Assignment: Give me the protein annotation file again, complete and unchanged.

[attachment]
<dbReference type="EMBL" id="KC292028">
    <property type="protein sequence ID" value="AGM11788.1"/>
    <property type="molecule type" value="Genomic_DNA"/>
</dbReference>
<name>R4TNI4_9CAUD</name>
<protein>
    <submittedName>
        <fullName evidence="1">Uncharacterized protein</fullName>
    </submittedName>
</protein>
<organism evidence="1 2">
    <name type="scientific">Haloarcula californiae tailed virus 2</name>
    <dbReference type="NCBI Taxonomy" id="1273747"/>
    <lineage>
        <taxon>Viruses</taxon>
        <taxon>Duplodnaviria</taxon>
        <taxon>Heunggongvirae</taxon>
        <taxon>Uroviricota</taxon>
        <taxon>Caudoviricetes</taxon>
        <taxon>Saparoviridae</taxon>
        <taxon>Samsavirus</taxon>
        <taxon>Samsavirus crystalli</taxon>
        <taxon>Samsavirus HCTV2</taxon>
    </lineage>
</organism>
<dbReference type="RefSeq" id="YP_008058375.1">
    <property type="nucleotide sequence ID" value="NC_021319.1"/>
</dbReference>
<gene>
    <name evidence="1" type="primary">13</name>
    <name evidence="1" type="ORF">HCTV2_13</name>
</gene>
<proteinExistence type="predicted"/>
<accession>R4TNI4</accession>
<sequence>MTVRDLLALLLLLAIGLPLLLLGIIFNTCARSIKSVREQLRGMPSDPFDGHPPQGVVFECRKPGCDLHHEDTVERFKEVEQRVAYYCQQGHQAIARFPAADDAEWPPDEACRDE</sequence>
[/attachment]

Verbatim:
<dbReference type="EMBL" id="KC292028">
    <property type="protein sequence ID" value="AGM11788.1"/>
    <property type="molecule type" value="Genomic_DNA"/>
</dbReference>
<name>R4TNI4_9CAUD</name>
<protein>
    <submittedName>
        <fullName evidence="1">Uncharacterized protein</fullName>
    </submittedName>
</protein>
<organism evidence="1 2">
    <name type="scientific">Haloarcula californiae tailed virus 2</name>
    <dbReference type="NCBI Taxonomy" id="1273747"/>
    <lineage>
        <taxon>Viruses</taxon>
        <taxon>Duplodnaviria</taxon>
        <taxon>Heunggongvirae</taxon>
        <taxon>Uroviricota</taxon>
        <taxon>Caudoviricetes</taxon>
        <taxon>Saparoviridae</taxon>
        <taxon>Samsavirus</taxon>
        <taxon>Samsavirus crystalli</taxon>
        <taxon>Samsavirus HCTV2</taxon>
    </lineage>
</organism>
<dbReference type="RefSeq" id="YP_008058375.1">
    <property type="nucleotide sequence ID" value="NC_021319.1"/>
</dbReference>
<gene>
    <name evidence="1" type="primary">13</name>
    <name evidence="1" type="ORF">HCTV2_13</name>
</gene>
<proteinExistence type="predicted"/>
<accession>R4TNI4</accession>
<sequence>MTVRDLLALLLLLAIGLPLLLLGIIFNTCARSIKSVREQLRGMPSDPFDGHPPQGVVFECRKPGCDLHHEDTVERFKEVEQRVAYYCQQGHQAIARFPAADDAEWPPDEACRDE</sequence>